A day labourer, Kachu Sheikh left his home for work near a train station on 20 April 1971. He did not know it was the last time he would say goodbye to his wife and two children.
On the way, Pakistani Army personnel held him and shot him dead. Since then, every day was a day of grief, loss and misery for his family who had no land and no one else to depend on.
Kachu Sheikh was one of the martyrs of the nine-month-long war. He could have slipped into oblivion just like many hundreds of thousands of others had a stamp collector not been interested in purchasing old letters.
The letters had been sent to the prime minister's secretariat when Father of the Nation Bangabandhu Sheikh Mujibur Rahman was the head of the state, but ended up in the hands of stamp collectors about a decade later when the Hussain Muhammad Ershad-led government decided to destroy them.
The letters remain a part of an unfinished endeavour to document the grief and loss people endured for independence, for a new country born out of Pakistan.
A book written by Siddique Mahmudur Rahman has brought to light some of the stories that were never told. The book was published last year.
The publication is centred on an initiative undertaken after Bangabandhu took the helm of the nation to rebuild it from the ravages left by the war. He ordered that a list of those who had been killed and wounded, as well as those who had gone missing, during the bloody war, be compiled.
For the purpose, envelopes were printed with "description of killed, injured and missing people" inscribed on them, so that families of the victims could send in letters with information about their loved ones. A special form was attached with each envelope to be filled in with the name of the victim, his or her spouse, children and parents, and details of the person who wrote the letter.
Examining one such form from a stamp collector, the writer found that initially about two lakh envelopes of the kind were distributed across the country. But soon, all envelopes ran out as letters had poured into the prime minister's secretariat from different regions of the country.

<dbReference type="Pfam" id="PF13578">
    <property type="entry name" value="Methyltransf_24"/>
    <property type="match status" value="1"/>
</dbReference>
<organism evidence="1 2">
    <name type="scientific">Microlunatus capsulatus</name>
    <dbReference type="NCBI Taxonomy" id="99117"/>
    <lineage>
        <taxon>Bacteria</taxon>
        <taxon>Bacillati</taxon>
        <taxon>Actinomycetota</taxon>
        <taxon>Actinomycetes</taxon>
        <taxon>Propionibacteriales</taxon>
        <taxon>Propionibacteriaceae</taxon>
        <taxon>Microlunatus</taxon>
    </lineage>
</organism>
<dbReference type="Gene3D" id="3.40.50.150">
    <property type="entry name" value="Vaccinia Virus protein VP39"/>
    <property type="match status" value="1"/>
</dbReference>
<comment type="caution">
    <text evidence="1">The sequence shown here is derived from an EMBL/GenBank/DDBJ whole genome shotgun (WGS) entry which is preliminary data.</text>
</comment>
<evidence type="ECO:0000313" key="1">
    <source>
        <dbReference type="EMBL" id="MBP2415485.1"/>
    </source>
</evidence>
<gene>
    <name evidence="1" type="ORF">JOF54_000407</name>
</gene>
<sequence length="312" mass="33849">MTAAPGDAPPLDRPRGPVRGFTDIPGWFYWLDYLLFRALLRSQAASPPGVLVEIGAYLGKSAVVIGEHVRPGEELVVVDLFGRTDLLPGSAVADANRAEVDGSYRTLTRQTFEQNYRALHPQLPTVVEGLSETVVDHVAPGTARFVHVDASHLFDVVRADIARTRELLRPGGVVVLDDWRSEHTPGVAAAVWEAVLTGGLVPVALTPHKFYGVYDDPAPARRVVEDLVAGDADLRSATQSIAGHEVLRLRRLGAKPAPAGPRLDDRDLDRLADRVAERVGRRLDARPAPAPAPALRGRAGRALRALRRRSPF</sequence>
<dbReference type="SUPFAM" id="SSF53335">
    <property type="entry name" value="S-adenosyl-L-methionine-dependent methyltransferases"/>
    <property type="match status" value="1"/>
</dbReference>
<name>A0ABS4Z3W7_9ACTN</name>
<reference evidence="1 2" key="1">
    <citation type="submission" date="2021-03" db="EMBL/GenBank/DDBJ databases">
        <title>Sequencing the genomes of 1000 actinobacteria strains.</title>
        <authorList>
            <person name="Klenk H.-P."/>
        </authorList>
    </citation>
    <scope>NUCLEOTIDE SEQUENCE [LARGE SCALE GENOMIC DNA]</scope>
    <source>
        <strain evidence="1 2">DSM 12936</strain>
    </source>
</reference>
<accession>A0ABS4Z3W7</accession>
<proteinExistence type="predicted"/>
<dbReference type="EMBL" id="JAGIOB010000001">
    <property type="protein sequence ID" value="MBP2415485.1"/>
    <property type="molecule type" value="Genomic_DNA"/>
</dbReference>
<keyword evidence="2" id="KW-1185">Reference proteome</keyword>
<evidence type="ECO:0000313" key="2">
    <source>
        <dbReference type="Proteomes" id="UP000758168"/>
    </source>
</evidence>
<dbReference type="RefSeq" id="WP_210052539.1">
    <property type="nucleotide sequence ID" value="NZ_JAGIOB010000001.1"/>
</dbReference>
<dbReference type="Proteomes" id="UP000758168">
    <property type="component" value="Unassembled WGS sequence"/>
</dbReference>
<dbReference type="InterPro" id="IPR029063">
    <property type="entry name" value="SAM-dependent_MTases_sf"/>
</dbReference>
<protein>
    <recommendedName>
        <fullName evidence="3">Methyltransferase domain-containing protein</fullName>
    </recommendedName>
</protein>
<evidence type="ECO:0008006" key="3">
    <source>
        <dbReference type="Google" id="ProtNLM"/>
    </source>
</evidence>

Then, the government issued printed labels to be pasted on any envelope to mail letters. When they also fell short of the demand, people were allowed to use any envelope to send information about whom they had lost in the war or those who had survived the war with injuries.
In a recent interview with The Business Standard, Siddique, writer of the book "Tears of the Miserable Days," published in Bangla, said about 15-20 stamp collectors still preserve thousands of these letters.
"Coming across the letters, one realises that not a single village was left unscathed. There was no place where no one was killed, injured or raped in 1971," he said.
Someone close to Kachu Sheikh wrote about his sad demise in a letter sent in August 1972.
But the letter did not draw the stamp collector's attention as much as the envelope because on it was a summary of the details given in the letter. Like this case, most envelopes offered a summary of the messages given inside.
The writer called them "descriptive covers" that laid bare the wounds of the nation.
He assumed that since a large section of the people of the newly born country were uneducated, they must have thought a brief description on the envelope would encourage the prime minister to read the letter.
One such envelope said the missing person was a man, medium built with dark complexion; he had been a special worker of the Awami League and made special contributions.
Decades later, a stamp collector found it a treasure to wonder about the man named Abul Khayer, son of Badu Molla.
"These [letters] are significant pieces of our history. Research should be done [on them] to bring to light people's sacrifices during their journey to independence. It may result in documentation to be preserved in a museum for generations to see," said Siddique.